More specifically, they object to the idea of living in lavish self-indulgence while others are starving. Even more specifically, they object to the idea that God would be pleased for them to live in an 18,000 square-foot house with a twenty-million dollar jet parked out back at their own private airport (along with seven other personal aircraft), twenty-one motor vehicles, seven motorcycles (one of which is worth $25,000), and a cigarette racing boat (parked in the lake out back)—just like the prosperity preacher who wrote the article under consideration.
Below is a bird’s-eye view of his house (thanks to Google Earth).
His house is 18,000 square feet by the footprint, so it could actually be 36,000 feet of living space if it is two stories throughout. So we’re already beginning to see the difference between this prosperity preacher and Jesus, whom he claims was “the greatest prosperity preacher,” but who said of Himself, “The foxes have holes, and the birds of the air have nests; but the Son of Man has nowhere to lay His head” (Matt. 8:20).
Because his ministry obtained “church status” from the I.R.S., this particular prosperity preacher doesn’t have to reveal his salary publicly. But eleven years ago he received $364,577 from his ministry. His wife, who also works for the ministry, received $292,593 the same year. That’s a total of $657,170—eleven years ago—and there’s little doubt that they’ve continued to “prosper” since then. Their combined income puts them in the top .001% of the world’s people (see www.globalrichlist.com). How does that compare to the “world’s greatest prosperity preacher” when He walked this earth?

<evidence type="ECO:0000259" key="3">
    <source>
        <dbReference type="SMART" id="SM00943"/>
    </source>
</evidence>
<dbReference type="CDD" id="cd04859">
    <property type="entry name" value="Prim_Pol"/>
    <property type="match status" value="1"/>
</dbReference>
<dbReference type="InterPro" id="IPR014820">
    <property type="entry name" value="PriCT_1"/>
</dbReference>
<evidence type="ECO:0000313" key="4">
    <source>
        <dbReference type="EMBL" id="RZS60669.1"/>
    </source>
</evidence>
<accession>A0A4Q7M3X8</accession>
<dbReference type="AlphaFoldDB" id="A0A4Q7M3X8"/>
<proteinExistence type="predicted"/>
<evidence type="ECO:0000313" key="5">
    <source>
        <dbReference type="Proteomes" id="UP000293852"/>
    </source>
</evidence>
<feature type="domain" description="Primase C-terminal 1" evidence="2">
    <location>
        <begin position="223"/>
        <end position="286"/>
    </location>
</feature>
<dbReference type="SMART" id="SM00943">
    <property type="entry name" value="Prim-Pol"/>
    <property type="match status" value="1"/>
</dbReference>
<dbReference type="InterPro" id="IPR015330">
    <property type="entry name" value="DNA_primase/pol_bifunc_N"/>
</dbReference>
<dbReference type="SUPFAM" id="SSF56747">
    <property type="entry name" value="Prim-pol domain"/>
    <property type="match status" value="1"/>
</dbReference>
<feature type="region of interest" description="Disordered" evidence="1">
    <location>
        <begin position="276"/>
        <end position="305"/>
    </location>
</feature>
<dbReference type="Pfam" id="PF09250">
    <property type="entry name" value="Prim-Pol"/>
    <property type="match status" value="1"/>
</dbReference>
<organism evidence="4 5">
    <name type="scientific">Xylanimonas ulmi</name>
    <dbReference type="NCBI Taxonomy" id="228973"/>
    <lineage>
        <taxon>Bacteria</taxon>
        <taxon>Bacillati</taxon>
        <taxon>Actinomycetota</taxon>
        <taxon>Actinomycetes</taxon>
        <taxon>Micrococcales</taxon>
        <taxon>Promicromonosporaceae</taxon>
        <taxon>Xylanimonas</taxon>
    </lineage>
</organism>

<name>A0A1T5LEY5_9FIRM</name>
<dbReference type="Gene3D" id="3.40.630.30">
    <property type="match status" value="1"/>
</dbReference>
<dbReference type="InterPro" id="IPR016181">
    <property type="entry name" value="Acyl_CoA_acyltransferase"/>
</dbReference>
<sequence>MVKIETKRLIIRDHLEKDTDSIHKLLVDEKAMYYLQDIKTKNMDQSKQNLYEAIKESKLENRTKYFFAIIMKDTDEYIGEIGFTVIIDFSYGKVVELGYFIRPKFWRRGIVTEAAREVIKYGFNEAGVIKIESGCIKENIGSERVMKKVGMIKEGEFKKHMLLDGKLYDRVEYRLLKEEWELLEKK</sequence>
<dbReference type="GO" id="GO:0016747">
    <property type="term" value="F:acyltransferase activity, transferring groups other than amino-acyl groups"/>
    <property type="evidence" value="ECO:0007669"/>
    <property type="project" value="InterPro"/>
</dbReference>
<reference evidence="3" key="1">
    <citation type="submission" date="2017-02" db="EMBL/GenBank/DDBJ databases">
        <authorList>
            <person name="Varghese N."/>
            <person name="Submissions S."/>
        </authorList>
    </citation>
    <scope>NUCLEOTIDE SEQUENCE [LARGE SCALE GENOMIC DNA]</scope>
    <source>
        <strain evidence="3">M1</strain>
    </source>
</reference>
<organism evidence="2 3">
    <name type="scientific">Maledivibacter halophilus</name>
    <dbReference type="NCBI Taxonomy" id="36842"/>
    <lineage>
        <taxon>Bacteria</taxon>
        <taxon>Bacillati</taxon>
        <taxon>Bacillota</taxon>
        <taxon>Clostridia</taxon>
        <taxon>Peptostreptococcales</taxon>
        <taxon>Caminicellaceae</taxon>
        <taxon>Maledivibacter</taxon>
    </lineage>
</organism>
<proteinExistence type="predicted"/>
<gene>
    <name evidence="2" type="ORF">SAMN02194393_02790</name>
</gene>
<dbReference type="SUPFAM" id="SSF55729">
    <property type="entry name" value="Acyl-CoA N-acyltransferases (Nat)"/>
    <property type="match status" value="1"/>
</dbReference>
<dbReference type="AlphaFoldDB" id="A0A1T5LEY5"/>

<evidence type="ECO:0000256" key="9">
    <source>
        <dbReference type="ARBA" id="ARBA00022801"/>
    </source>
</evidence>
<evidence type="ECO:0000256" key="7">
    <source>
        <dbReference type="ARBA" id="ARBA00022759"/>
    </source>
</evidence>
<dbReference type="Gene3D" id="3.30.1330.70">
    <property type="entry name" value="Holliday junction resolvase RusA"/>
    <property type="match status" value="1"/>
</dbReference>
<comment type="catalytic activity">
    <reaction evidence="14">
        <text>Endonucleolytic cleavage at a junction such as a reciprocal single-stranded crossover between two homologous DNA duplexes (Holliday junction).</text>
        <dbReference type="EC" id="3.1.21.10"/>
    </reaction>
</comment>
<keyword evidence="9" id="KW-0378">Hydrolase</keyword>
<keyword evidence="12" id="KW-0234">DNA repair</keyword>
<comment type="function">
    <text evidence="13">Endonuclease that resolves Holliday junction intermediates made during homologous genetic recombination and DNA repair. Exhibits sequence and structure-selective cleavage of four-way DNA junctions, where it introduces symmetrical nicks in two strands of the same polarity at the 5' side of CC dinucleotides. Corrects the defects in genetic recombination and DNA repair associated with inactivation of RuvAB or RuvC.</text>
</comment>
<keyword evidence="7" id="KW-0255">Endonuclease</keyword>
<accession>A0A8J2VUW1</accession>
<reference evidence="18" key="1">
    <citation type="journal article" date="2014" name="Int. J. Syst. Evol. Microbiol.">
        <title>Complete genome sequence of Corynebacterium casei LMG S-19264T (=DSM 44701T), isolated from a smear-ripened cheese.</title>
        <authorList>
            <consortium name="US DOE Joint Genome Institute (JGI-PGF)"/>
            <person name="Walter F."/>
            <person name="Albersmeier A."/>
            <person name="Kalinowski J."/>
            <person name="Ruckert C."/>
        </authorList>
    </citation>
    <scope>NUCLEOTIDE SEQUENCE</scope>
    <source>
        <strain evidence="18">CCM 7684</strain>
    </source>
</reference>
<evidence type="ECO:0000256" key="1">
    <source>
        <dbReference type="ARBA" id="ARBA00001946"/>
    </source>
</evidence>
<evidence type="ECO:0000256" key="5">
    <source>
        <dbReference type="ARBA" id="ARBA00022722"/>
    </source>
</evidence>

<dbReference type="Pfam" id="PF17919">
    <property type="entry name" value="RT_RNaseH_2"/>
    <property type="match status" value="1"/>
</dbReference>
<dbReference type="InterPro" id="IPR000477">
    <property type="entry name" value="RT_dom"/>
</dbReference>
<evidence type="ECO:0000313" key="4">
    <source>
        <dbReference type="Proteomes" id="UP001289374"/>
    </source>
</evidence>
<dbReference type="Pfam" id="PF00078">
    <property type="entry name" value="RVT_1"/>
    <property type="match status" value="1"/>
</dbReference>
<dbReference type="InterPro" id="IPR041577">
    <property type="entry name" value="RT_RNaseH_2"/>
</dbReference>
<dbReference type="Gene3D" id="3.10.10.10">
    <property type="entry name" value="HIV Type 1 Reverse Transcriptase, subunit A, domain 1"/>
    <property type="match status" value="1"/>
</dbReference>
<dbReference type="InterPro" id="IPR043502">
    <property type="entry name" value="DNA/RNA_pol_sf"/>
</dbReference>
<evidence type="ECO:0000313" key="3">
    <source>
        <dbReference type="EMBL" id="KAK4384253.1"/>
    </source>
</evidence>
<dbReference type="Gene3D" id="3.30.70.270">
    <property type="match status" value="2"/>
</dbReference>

But back to his article. He continues with a scripture, Luke 4:17-19, that “proves” his amazing claim:
“And when he had opened the book, he found the place where it was written, The Spirit of the Lord is upon me, because he hath anointed me to preach the gospel to the poor; he hath sent me to heal the brokenhearted, to preach deliverance to the captives, and recovering of sight to the blind, to set at liberty them that are bruised, To preach the acceptable year of the Lord” (Luke 4:17-19).
Let’s look at each point Jesus said He was anointed to preach:
• To the captives, deliverance
• To the brokenhearted, healing
• To the blind, recovery of sight
• To the poor, the gospel (or the good news that He was anointed)